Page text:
Lessons learned in influencer marketing from Kanye West

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Thinking of partnering with an influencer for a marketing campaign? Think long and hard about it.

“I miss old Kanye, straight out of the ‘Go Kanye, soul chop Kanye, set goals Kanye, hate new Kanye, moody Kanye, always rude Kanye.”

You know, I really didn’t want to have to broach this topic. I was a big Kanye Fan – his whole journey and success as an artist and entrepreneur was truly inspiring. There’s no doubt – Kanye made some bad decisions and said things no one should ever say, which is unfortunate because of all he’s accomplished. The backlash and excommunication of marks who backed Kanye was quick and ruthless.

The domino effect of influencers

Even more unfortunate, however, is the impact Kanye has had as an influencer for the brands that have worn and supported his products. From Adidas to Balenciaga, brands have likely been building and planning their budgets and forecasting their revenues not just for the rest of 2022, but for 2023. That being said, they made those projections with Kanye, not without — now what?

How does Adidas recoup lost revenue from Yeezy branded shoes?

In short, they won’t – which, in short, is Armageddon for these brands’ projected revenues in 2023.

Which brings up a very interesting topic. How can brands partner with influencers on a ridiculous scale that are so massive, so global, and so appealing to consumers with the risk of that influencer pulling a “Kanye” and walking away with comments and remarks ?

It really is, or could be, a deal with the devil.

However, brands can position themselves in three ways to hopefully avoid unforeseen circumstances, like what we see with Kayne.

Related article: The 10 commandments of B2B influencer marketing

Read these chapters

Kanye West getting fired from brands is nothing new; the only thing that is new is the context and the reasoning behind it. Tiger Woods is another example where brands made the decision to walk away (again, under very different circumstances).

What’s important to note is that brands do their research with influencers before investing massive amounts of capital, energy, and planning to support them in the products they go on the market with. market. Tiger Woods may not have had many red flags on this topic, but Kanye did. He has made statements in the past that should have raised eyebrows among brands.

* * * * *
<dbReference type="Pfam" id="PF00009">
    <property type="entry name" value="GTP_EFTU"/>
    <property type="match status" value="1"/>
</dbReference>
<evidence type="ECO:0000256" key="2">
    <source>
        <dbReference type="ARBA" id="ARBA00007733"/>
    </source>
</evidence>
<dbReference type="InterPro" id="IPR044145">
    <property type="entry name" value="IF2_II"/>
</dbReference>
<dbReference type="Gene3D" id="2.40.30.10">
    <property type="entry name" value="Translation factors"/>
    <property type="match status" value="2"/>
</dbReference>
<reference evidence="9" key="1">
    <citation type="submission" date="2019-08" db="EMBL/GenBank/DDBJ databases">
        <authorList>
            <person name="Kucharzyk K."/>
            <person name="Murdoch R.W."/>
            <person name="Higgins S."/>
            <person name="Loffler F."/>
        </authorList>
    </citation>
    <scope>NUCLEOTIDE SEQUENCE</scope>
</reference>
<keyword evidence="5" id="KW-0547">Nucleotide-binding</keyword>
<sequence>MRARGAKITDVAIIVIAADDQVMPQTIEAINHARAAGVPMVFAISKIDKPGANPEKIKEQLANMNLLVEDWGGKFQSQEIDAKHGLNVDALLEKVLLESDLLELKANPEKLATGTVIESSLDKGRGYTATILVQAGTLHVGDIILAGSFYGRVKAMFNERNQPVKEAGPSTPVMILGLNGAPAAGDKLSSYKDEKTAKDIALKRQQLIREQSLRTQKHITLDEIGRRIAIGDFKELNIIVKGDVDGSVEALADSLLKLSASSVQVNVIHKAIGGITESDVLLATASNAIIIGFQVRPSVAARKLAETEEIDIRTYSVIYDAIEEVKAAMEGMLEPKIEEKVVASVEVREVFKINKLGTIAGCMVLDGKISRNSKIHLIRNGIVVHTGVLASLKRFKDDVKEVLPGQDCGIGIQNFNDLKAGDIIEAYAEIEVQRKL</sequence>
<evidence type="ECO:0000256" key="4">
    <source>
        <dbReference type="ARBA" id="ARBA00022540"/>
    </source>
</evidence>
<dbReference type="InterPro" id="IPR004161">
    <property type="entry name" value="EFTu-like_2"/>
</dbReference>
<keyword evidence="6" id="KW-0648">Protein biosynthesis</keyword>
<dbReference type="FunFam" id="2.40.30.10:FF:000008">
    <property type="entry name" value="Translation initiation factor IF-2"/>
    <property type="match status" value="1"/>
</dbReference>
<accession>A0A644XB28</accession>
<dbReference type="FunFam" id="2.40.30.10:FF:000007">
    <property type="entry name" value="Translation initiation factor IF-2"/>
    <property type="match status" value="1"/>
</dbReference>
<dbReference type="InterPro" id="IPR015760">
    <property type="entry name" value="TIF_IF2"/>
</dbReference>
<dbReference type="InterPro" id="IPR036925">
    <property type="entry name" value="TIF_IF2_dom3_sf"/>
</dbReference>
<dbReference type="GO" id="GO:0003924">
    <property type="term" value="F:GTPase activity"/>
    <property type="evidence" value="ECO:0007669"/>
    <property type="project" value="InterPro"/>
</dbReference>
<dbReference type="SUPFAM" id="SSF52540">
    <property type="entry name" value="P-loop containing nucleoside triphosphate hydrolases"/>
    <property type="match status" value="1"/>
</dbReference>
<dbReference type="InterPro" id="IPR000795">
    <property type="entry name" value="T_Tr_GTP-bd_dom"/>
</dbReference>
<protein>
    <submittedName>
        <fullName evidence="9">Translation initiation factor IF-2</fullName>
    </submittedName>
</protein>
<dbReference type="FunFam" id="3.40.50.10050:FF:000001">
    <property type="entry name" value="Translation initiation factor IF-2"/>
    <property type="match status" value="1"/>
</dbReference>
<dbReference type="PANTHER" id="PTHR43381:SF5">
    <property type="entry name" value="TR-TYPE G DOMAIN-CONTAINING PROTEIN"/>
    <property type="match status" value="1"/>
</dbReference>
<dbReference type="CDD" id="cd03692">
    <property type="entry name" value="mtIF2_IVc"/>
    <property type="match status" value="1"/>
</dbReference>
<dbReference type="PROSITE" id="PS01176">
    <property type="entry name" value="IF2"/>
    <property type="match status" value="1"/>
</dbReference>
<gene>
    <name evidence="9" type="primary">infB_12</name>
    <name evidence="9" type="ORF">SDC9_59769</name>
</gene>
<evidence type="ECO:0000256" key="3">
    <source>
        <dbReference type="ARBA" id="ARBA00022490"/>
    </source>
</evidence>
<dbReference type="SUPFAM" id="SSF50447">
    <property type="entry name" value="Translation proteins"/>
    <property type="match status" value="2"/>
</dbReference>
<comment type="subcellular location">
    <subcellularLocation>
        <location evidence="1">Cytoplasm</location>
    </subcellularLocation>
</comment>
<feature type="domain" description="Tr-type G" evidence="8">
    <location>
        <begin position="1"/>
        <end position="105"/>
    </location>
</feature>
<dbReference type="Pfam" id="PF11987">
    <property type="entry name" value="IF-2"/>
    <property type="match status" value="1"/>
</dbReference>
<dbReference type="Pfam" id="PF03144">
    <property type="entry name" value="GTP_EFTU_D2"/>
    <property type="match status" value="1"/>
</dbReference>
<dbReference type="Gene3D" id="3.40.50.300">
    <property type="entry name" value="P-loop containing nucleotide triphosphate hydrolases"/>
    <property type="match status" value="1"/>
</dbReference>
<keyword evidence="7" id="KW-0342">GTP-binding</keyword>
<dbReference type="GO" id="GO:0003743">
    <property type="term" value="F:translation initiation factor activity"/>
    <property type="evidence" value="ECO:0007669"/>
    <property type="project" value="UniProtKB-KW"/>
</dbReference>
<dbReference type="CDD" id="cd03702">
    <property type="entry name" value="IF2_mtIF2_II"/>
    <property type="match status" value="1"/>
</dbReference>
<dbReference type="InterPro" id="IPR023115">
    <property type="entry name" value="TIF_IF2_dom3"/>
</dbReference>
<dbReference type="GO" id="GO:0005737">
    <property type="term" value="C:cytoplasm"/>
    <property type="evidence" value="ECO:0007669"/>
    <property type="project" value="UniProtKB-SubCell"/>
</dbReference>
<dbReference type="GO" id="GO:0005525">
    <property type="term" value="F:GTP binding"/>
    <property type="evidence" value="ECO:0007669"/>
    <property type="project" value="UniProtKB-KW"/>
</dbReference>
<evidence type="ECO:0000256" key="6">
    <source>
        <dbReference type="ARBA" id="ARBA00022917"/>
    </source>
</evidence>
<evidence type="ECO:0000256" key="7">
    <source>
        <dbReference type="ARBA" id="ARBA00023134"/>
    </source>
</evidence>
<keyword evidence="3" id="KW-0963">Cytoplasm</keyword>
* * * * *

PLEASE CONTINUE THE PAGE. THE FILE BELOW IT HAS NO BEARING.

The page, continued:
Being able to re-read the chapters of an influencer’s life will help brands understand the type of person they are looking to partner with and what they stand for – which is critical before signing any type of endorsement deal. .

Have ‘The Talk’

Based on some of these footnotes from previous chapters in said influencer’s life – you might just have to have “the conversation”. The talk should explore any issues or public statements influencers have had in the past that might be taken negatively, especially if your brand is considering partnering with that person.

The interview should also be a legal contract, which states in writing that if the influencer says or does things that are not in line with the brand image, they could be terminated or financially liable. (Which I’m sure the brands mentioned above have).

Related article: Why your brand should care about influencer marketing

Listen to your customers

Hopefully, the influencer you’re considering partnering with hasn’t had any previous issues and all is well. However, in the social digital world we all live in, this is unlikely. You and the brand you represent will need to decide if the previous shortcomings are worth overcoming, or if you should just forget about associating with the influencer and move on to someone else.

What’s important to keep in mind is how your customers feel. What is important to people who buy from you? What won’t your customers put up with? Answering these questions will help you assess the risk of partnering with someone whose potential has a history of “negative press” due to comments or situations.

Conclusion: is it worth the divorce?

At the end of the day, you really can never predict what is going to happen. In the case of Tiger Woods, many brands let him down during the challenges he faced in his personal life; however, many of the deals he lost returned or new ones emerged. Again, Tiger Woods’ story is not Kanye West’s story – and I’m not advocating for these brands to take him back or defend his behavior.

What I’m saying is that there are always signs and brands really need to look at those potential warning signs and red flags before they get down on their knees and enter into a marriage that could significantly harm in the image of the brand. Many of the brands that dropped Kanye are justified, but more questions will arise as to why these brands made deals in the first place, especially because of all the previous signs that might have been there.

Willie Nelson once said, “Do you know why divorces are so expensive? Because they are worth it. Well, in Kanye’s case, that divorce will be expensive and probably worth it. Unfortunately, brands will have to find a way forward. They will have to be creative and look at the historical fundamentals that have made their brand successful.

Seek to engage in dialogues with customers, understand their thoughts and feelings about what’s important to them, and move forward, together, for the betterment of the brand and the betterment of humanity.

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